Deep Black: Reloaded Review
Reviewed on PC
In a world of massive annualised blockbusters and over-hyped underdeveloped gaming Goliaths it’s good to see a game come out of nowhere and offer hope of perhaps a fresh and innovative gaming experience. That’s the excitement I felt when I was offered to review Deep Black: Reloaded and discover a potential hidden gem. Deep Black: Reloaded is a third person cover based shooter with a small twist thrown in, that it’s also an underwater third person cover based shooter. After my time with Deep Black: Reloaded I can say that it is pure in its attempt to deliver a focused gaming experience reviving some of that simplicity we used to have say ten plus years ago where games were games and not intimidating massively multiplayer, first person action role playing games with wood cutting or cake baking simulators on the side.
Syrus Pierce is your name and that’s about the only unique facet of this derivative space (or should I say aqua) marine’s persona. Pierce is an espionage expert pulled out of retirement for one last mission. Teaming up with his handler Colonel Susan Velasco he has been sent by the private military company Charon to investigate the goings on of the super bad ISH organisation. Or something to that effect as you will probably find within the first five minutes that Deep Black: Reloaded's presentation of the story seems to have been an afterthought. The opening cut scene showing an innovative visual transition of game play into celshaded comic book style still frames of what I believe were the main characters of the game. Backed up by text (no dialog) at the bottom of the screen stating facts about the main players in the game rather than setting the scene. This came across as a little half baked and as I mentioned above an afterthought, but I can forgive that as the game hasn’t even started yet - you know what they say ‘Dont judge a video game by its opening cutscene.’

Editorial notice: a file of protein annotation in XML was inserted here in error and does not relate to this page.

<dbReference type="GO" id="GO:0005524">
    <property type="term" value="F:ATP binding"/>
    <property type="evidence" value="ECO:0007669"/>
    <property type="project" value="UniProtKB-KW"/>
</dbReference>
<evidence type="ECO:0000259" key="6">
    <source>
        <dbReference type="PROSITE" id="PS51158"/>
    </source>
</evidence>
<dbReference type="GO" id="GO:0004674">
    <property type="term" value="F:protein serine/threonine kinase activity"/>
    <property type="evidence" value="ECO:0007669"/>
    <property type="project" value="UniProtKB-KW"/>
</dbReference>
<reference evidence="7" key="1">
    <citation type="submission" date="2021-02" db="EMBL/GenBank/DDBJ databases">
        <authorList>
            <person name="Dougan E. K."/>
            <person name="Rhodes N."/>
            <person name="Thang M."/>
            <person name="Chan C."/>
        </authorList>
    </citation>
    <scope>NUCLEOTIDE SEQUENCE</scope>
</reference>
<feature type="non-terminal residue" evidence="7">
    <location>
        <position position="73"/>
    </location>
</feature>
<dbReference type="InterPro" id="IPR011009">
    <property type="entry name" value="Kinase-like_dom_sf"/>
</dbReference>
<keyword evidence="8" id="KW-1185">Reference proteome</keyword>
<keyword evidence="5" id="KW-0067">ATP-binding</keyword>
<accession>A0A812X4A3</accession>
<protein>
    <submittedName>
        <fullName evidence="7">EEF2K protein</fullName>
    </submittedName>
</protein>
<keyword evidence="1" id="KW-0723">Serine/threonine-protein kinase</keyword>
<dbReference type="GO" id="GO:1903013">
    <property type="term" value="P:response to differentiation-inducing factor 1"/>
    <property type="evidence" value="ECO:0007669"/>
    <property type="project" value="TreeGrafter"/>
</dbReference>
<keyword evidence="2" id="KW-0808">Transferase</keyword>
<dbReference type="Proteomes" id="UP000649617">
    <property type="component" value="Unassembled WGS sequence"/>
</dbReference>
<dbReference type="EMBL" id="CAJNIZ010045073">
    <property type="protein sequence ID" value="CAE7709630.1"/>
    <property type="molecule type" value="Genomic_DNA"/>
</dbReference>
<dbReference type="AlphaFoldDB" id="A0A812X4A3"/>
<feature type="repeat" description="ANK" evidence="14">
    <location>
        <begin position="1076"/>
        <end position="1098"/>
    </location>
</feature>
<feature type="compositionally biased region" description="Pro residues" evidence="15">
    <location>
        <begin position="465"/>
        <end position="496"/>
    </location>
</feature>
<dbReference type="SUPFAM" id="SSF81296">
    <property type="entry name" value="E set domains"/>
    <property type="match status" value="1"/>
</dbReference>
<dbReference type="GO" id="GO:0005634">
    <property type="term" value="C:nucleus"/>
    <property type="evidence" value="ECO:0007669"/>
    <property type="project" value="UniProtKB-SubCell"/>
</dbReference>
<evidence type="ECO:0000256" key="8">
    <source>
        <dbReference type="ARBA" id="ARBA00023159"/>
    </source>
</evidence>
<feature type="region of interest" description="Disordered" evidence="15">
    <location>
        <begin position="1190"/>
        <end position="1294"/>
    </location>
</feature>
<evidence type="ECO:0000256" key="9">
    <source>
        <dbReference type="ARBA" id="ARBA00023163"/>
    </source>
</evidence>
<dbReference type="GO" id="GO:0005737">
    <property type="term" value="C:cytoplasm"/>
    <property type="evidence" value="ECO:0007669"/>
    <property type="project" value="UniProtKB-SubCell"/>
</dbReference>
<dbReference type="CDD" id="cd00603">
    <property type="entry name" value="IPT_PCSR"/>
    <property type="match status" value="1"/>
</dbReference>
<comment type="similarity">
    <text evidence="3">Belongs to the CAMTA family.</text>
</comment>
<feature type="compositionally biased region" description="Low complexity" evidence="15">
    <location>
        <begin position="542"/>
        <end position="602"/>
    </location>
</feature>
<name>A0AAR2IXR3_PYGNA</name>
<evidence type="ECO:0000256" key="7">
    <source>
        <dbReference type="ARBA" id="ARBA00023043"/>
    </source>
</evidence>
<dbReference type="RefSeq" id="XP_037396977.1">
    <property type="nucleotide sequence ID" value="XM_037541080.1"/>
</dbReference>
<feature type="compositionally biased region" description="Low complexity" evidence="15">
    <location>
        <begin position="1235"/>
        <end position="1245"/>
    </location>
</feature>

As the game begins you’re given the usual introduction to game play, as you will have guessed you can run, shoot, get in and out of cover, dodge, etc. It’s a good looking game with plenty of high detail environments and character models all lavishly adorned with the usual shading and lighting effects. It’s no Crysis 2 but it’s very easy on the eye for a budget game. Biart should be commended for what they have achieved with their own proprietary biEngine as Deep Black: Reloaded runs very well with next to no instances of slow down or screen tear even on my modest rig (Intel quad core Q6600, 4 Gig of ram and Nvidia 560 GFX card).